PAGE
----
Fourth-grade students from across Wisconsin visit the lieutenant governor's Capitol office throughout the school year. In the office, a wooden box displays all the challenge coins I’ve been given. There are coins representing military, fire and police, each a reminder of the sacrifices they make to keep our families safe. But a second storyline is built into the display case itself, which was hand-crafted by inmates at Waupun Correctional Institution thanks to Badger State Industries.
Just like we need police officers to keep us safe, we can also improve the security of our communities by giving our inmates the training that leads to good, well-paying jobs. I appreciate the excellent reporting by Lisa Speckhard Pasque on the skills education opportunities offered to Wisconsin’s prison population. This is an issue that I’ve worked on for a number of years now, and I’m pleased by the significant progress we’ve made, though I know there are still capacity issues we must address.
Here’s the bottom line: Unemployment is hovering around 3 percent in Wisconsin. As the Wisconsin State Journal has recently reported, the worker shortage facing employers across our state is reaching a crisis point. But that crisis creates opportunity, because employers are more open than ever to hiring nontraditional workers if they’ll show up, do a good job, and stick with it. So now more than ever is the time to make major progress in getting ex-offenders into the workforce.
As Lisa wrote in her story, we’re up to 24 certificate or college credit programs offered by technical colleges in our prisons. And though it’s easiest to do in the minimum-security setting, we’re increasingly offering more academic opportunities in our medium-security facilities through mobile lab classrooms.
We know we need more seats and slots to train inmates for high-demand skills. That’s one reason I’m so proud of Gov. Walker’s 2017-19 executive budget, which makes significant new investments in our workforce overall and our prison population in particular. This includes $2 million in new funds to expand Windows to Work and other vocational training programs, and $1.1 million to add additional mobile classrooms for medium security institutions.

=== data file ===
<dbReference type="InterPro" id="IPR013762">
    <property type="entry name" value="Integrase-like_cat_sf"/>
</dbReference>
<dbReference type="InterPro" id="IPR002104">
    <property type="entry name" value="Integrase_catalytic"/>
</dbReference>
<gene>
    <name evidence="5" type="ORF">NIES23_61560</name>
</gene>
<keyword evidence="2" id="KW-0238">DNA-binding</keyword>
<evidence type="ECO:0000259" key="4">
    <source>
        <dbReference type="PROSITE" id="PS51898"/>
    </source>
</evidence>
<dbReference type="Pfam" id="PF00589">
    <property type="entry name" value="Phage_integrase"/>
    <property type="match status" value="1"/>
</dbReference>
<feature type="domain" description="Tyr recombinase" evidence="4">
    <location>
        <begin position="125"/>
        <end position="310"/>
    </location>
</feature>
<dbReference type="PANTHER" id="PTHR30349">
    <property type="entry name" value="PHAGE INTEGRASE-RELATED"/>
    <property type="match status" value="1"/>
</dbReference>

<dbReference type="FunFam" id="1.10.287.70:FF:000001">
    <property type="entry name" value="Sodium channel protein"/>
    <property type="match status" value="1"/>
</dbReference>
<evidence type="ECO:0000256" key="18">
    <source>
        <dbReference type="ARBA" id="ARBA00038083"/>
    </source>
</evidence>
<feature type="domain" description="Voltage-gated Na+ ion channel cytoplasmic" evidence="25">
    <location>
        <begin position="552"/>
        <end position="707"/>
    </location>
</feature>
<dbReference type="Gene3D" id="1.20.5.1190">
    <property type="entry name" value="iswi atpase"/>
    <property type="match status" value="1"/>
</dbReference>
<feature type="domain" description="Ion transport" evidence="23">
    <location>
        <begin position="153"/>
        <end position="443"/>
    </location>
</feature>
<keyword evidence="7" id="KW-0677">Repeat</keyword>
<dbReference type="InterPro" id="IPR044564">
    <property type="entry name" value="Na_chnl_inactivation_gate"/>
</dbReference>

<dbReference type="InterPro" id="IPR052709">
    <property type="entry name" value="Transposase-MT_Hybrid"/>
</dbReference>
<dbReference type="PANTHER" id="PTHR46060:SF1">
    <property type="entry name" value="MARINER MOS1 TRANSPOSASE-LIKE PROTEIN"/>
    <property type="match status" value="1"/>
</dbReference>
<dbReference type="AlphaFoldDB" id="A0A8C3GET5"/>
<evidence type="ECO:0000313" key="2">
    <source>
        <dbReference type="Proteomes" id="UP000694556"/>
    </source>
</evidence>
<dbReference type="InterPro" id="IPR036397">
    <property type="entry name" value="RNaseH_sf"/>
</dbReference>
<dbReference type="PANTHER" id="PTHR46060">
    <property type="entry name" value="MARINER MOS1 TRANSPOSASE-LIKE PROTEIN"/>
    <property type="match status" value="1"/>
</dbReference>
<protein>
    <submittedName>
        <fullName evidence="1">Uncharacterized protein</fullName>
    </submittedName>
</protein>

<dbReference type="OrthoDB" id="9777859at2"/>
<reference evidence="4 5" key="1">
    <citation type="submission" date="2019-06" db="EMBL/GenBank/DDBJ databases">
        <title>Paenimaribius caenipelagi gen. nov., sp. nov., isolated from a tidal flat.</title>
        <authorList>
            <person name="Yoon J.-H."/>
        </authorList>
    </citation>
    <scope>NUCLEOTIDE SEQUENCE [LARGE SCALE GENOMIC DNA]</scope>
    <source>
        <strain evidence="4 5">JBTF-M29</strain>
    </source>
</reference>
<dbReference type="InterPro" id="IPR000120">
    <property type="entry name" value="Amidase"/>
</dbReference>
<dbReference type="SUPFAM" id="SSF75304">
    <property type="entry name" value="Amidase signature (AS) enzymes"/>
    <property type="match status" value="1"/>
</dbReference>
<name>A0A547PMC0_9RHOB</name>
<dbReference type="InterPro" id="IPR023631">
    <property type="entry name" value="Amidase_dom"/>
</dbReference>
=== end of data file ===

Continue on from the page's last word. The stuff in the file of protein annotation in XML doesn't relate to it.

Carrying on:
We’re also putting more than $430,000 behind a trauma-informed approach to formerly incarcerated men in Milwaukee plus $660,800 to add new counties to the Opening Avenues to Reentry Success program. We recognize that a job is an essential first step, but it must be paired with stable housing and a strong support network that prevent a return to the habits and associations that lead to criminal behavior.
In his address introducing the budget, the governor said, “We also propose expanding career and technical training in our correctional facilities to help transition offenders into the workforce. A good job is one of the best ways to keep people from re-entering the system.” I couldn’t agree more. That’s why we’ve made these commitments in past budgets and expanded them this time around. I’m grateful to Corrections Secretary Jon Litscher and our partners in the technical colleges, as well as employers who are keeping an open mind about offering inmates a second chance. Working together as a state, we can meet the needs of employers, create new taxpayers, and make our communities safer and stronger.
Rebecca Kleefisch is Wisconsin's lieutenant governor.
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